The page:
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Five Significant eDiscovery Rulings from 2021

  • eDiscovery
  • 9 min read

At the beginning of every new year, it is important for legal teams to reflect on key eDiscovery case law from the year before that will influence future processes and case strategy. In 2021, the U.S. courts handled a variety of eDiscovery issues – some were variations or progressions of topics debated in the past while others involved new obstacles stemming from emerging technologies. Key themes included aligning sanctions with the realities of emerging technology, continuing focus on proportionality, the pandemic’s influence on eDiscovery protocols, increased attention to Federal Rule of Evidence (FRE) 502(d) disputes, and analyzing hyperlinks in the context of eDiscovery production mandates.

Here are five of the most interesting cases from 2021 and some major takeaways to guide similar eDiscovery obstacles in the future.

Federal Trade Commission v. Vyera Pharmaceuticals, LLC. S.D.N.Y. June 1, 2021

The main issue was whether deleted text messages warranted sanctions. During discovery, it became clear that a key custodian of Defendant pharmaceutical company was a former employee that was subsequently incarcerated. He kept the company phone after departure and transferred it to his family upon incarceration. Plaintiffs discovered that the phone was wiped in 2016-2017 and therefore they were unable to obtain any data. There was also a contraband phone involved where an executive of Defendant’s company chatted with the former employee about matters relevant to the case via WhatsApp. This data was no longer available, as WhatsApp automatically deleted the messages.

Plaintiffs asked for spoliation sanctions in the form of an adverse inference. The court granted the motion as to the contraband phone. Through testimony of Defendant’s executive, plaintiff established that the custodian discussed relevant business matters on this phone and knew WhatsApp would not preserve the data. Because the plaintiffs did not offer any evidence illustrating the failure to preserve relevant evidence on the company phone, the judge did not allow sanctions in that instance.

The major lesson from this case is that when evaluating sanctions courts are accounting for unique features of emerging technologies – especially when a platform enables surreptitious behavior. Additionally, to be successful on a motion for sanctions parties must put forth evidence that establishes the deleted or hidden communication existed. This can be difficult with ephemeral messaging apps that are designed to delete data after a certain time (often instantaneously). More courts are seeing this behavior and it is of the utmost importance that litigators can prove destructive actions occurred that interfered with eDiscovery – whether it be through witness testimony or other evidence documenting that the party communicated over another platform known for not preserving chats.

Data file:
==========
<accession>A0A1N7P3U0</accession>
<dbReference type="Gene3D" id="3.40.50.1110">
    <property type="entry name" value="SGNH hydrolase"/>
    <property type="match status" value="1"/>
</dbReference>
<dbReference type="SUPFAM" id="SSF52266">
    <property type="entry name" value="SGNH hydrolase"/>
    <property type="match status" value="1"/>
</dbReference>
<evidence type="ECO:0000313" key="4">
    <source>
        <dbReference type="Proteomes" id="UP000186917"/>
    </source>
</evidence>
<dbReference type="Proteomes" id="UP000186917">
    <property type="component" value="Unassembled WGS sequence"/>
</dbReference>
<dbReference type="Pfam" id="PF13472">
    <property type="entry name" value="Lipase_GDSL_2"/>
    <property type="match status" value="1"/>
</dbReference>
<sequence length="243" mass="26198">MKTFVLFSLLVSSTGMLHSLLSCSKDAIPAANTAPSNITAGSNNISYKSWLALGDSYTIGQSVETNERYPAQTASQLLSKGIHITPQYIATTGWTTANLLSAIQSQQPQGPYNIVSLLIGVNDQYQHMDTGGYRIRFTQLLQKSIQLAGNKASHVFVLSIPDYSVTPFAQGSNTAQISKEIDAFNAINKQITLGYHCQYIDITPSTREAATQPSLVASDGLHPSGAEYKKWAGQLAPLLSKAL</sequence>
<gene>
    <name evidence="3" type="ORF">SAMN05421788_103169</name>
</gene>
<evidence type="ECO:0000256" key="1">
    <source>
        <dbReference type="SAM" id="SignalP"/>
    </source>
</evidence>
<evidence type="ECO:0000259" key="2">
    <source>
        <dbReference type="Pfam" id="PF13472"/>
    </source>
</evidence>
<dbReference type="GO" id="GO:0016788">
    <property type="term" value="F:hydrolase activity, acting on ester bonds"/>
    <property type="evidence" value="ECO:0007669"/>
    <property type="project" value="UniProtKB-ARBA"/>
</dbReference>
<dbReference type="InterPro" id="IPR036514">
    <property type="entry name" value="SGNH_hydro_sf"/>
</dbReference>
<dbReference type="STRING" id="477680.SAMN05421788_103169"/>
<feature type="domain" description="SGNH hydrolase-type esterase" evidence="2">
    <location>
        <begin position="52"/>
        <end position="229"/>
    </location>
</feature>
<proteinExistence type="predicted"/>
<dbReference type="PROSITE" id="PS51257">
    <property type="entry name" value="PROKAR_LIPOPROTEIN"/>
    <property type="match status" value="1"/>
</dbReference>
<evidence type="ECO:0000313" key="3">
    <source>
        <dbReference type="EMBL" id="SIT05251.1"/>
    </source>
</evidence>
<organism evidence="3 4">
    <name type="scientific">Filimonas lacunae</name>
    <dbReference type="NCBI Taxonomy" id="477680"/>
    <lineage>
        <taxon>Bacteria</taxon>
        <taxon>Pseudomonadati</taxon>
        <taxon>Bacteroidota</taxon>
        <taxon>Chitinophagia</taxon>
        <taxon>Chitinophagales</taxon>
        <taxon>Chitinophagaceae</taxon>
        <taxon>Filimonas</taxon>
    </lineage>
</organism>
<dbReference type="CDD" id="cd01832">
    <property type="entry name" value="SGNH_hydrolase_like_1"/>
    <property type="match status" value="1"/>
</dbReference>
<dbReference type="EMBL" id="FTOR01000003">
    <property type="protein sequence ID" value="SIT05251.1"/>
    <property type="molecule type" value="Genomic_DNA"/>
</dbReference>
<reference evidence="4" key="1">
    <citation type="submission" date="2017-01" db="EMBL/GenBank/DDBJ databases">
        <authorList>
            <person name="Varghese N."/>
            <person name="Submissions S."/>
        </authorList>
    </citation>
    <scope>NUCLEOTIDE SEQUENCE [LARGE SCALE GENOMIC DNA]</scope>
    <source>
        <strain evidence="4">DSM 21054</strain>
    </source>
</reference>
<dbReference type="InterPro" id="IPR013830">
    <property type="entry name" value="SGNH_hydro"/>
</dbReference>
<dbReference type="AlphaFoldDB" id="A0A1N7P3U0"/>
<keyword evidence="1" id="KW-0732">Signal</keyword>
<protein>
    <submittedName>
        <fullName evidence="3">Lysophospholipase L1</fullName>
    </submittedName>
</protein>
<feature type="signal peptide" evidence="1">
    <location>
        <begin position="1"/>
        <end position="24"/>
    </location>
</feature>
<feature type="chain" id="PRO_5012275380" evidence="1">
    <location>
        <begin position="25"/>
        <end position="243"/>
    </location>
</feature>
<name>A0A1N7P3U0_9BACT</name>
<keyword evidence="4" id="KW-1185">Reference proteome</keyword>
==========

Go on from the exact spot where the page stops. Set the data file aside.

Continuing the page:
D'Agostin v. Fitness International, LLC D. Conn. May 12, 2021

The central issue here was defining proportional eDiscovery limitations regarding timeframe and geography. This was a slip and fall case at an LA Fitness gym locker room where plaintiff made an eDiscovery request for information on similar accidents occurring at nationwide locations during the previous five years. Defendants challenged this as lacking proportionality, and the magistrate judge ordered the parties to meet-and-confer to narrow the request. The parties could not agree – plaintiff narrowed down to four states over five years, but defendants stood firm on only producing information from the state where the accident happened over three years. The judge agreed with plaintiff’s reduced request and the defendant filed an objection with the district court, citing disproportionality due to facility differences in other states. The court overruled the objection with one caveat, which was to clarify that production only applied to incidents occurring in tile areas of a locker room. The judge found the reduced request proportional because it cut out over 600 facilities that the prior request encompassed. Also, that LA Fitness locations in other states had similar tiled areas to the incident at hand to establish constructive notice of dangerous conditions.

The main takeaways from this case are two-fold. First, this is one case of many from last year where the court prioritized proportionality. The potential for eDiscovery to blow litigation budgets and delay proceedings is high as the data generated daily continues to multiply. This has caused courts across the nation to spend more time analyzing proportionality disputes and limiting scope to control costs and manage time when possible. Second, while narrowing production requests is a standard eDiscovery dispute that is fact-dependent, the initial pivot to counsel cooperation illustrates the continuing trend starting well before 2021 of courts wanting parties to solve proportionality issues outside court whenever possible. This is also a cost and time saving tool allowing both parties to get what they need without wasting judicial resources on unnecessary motion practice.

Berkeley*ieor v. Teradata Operations, Inc. No. 17 C 7472 (N.D. Ill. Aug. 12, 2021)

Plaintiff filed a motion to compel various discovery processes – one being live deposition attendance requiring air travel. Due to personal scheduling conflicts, the attorneys demanded that the witness deposition occur on two days a week apart. This would mean that opposing counsel (located in Chicago) would have to fly out to California on two separate occasions to complete the deposition. The judge denied this motion and ordered it to be held remotely due to the ongoing risks imposed by the pandemic and lack of cooperation surrounding the notion that defense counsel should take two costly trips to complete the deposition. Plaintiff counsel’s argument that the deposition needed to be live and assertions that the pandemic conditions had improved did not sway the judge, who commented that remote depositions have flourished for many years and physical presence of counsel is not always needed to ascertain truth or achieve justice.